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Why Your Vote Matters

Your vote may not directly elect the president, but if your vote joins enough others in your voting district or county, your vote undoubtedly matters when it comes to electoral results. Most states have a “winner take all” system where the popular vote winner gets the state’s electoral votes.

 

There are also local and state elections to consider. While presidential or other national elections usually get a significant voter turnout, local elections are typically decided by a much smaller group of voters.

 

How You Can Make Your Voice Heard?
If you are not yet 18, or are not a U.S. citizen, you can still participate in the election process. You may not be able to walk into a voting booth, but there are things you can do to get involved:
   

  • Be informed! Read up on political issues (both local and national) and figure out where you stand.       

  • Get out and talk to people. Even if you cannot vote, you can still voice opinions on social media, in your school or local newspaper, or other public forums. You never know who might be listening.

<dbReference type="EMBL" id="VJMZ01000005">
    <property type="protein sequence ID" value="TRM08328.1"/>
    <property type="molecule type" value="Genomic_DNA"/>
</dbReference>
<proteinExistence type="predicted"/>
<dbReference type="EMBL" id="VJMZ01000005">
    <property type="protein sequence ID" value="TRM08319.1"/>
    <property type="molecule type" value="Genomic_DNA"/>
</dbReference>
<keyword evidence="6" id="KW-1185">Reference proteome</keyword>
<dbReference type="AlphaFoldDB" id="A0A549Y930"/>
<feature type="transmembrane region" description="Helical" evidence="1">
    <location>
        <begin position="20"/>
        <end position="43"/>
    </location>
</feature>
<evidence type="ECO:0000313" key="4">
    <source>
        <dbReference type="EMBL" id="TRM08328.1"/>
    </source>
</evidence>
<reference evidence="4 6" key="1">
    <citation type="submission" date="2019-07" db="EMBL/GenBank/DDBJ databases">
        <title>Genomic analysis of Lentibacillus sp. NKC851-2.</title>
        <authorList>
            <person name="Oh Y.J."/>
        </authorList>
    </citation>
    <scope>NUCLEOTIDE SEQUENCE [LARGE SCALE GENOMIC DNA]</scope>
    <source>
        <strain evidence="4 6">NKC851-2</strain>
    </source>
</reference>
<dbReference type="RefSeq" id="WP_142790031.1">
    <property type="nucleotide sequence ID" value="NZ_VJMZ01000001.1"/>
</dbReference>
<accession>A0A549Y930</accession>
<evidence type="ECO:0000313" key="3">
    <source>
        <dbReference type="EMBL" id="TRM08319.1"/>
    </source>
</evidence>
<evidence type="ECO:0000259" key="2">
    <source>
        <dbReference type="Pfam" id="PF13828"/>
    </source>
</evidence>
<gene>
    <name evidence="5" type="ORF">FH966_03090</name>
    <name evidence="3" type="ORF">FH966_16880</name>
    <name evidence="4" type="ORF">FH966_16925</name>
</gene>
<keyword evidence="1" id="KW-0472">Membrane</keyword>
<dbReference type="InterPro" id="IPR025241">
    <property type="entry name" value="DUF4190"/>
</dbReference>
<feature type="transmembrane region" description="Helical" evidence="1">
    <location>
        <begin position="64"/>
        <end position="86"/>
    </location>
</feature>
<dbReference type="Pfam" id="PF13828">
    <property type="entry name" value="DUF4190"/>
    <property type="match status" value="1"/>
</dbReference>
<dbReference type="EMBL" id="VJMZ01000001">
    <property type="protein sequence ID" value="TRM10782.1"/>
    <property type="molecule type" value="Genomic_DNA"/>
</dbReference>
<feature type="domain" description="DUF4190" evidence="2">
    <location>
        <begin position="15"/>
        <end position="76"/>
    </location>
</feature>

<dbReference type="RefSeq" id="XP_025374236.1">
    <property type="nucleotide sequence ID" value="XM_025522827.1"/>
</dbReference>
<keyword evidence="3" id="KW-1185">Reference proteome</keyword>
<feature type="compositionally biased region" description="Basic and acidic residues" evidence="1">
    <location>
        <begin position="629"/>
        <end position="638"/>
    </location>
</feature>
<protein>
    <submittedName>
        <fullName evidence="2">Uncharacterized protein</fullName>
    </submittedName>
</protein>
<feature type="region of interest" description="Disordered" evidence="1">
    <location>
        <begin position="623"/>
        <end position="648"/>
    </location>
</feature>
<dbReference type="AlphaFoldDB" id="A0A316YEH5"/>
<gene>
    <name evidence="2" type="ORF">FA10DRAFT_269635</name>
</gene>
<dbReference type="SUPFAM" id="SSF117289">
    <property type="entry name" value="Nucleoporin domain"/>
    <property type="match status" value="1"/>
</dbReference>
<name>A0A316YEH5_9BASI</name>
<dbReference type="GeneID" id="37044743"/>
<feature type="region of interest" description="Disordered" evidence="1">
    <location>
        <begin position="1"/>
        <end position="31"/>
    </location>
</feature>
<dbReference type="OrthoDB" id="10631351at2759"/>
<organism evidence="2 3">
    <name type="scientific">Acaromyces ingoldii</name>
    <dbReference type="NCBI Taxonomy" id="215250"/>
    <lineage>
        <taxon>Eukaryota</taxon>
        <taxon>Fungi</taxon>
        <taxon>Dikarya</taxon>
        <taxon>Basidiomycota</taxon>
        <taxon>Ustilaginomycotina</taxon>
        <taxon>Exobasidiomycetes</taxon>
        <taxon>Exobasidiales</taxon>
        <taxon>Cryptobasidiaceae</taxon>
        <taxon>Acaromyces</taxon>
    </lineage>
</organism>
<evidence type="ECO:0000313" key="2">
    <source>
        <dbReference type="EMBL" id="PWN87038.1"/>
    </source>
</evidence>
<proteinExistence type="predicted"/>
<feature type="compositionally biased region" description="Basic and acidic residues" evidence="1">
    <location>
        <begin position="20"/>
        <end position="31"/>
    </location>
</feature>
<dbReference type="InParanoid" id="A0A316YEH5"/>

• Volunteer. If you support a particular candidate, you can work on their campaign by participating in phone banks, doing door-to-door outreach, writing postcards, or volunteering at campaign headquarters. Your work can help get candidates elected, even if you are not able to vote yourself.

 

Participating in elections is one of the key freedoms of American life. Many
people in countries around the world do not have the same freedom, nor
did many Americans in centuries past. No matter what you believe or whom
you support, it is important to exercise your rights.

Source: Why Voting Is Important | National Geographic Society

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